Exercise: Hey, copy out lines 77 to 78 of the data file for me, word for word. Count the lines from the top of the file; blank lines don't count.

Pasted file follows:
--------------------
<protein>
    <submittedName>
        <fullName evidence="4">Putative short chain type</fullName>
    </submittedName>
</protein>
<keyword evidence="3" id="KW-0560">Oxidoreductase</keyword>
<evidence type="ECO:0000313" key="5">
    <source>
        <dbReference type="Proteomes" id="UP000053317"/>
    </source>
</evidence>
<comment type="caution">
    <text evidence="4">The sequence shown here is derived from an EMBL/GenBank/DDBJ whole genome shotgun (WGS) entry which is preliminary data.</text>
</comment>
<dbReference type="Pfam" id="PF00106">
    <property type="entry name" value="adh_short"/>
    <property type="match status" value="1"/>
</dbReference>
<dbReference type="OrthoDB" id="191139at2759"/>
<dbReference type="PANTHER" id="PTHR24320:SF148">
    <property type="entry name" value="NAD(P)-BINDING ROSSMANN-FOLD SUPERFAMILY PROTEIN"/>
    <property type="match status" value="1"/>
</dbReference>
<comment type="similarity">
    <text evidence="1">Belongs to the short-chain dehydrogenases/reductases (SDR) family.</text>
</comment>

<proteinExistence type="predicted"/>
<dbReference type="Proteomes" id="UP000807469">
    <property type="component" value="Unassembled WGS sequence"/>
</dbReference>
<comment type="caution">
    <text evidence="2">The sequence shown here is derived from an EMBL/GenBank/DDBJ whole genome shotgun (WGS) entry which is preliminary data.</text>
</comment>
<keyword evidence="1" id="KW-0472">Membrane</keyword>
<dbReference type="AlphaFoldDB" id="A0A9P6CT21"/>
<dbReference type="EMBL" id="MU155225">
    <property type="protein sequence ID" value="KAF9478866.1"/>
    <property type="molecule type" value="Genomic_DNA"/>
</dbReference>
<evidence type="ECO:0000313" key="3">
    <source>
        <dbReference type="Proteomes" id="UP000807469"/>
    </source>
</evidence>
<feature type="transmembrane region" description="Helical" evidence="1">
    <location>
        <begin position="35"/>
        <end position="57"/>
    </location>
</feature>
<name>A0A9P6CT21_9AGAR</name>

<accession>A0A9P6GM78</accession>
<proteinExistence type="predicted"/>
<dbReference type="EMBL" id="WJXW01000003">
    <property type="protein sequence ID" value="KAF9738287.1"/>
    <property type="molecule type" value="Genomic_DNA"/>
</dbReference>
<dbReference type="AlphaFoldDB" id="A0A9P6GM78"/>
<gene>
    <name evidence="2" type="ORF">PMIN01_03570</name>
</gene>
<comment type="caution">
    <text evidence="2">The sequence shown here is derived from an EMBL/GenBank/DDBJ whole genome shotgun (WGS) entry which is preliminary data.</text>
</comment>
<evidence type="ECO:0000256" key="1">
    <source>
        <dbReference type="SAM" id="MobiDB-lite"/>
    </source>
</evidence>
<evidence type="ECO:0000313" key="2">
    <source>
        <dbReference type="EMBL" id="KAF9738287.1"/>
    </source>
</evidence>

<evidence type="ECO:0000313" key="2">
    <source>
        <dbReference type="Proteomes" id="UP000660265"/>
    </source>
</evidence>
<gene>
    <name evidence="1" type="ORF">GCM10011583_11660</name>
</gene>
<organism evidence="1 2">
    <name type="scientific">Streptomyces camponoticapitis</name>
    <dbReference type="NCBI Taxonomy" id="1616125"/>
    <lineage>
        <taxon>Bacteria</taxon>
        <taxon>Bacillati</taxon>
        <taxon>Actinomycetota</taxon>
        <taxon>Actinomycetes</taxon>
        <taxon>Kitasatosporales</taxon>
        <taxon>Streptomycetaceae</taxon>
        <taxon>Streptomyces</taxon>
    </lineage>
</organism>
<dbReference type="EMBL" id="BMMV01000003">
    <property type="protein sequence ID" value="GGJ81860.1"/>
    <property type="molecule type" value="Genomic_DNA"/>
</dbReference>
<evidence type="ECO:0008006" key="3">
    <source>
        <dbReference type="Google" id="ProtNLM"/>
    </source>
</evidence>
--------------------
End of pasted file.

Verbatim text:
        <dbReference type="Proteomes" id="UP000660265"/>
    </source>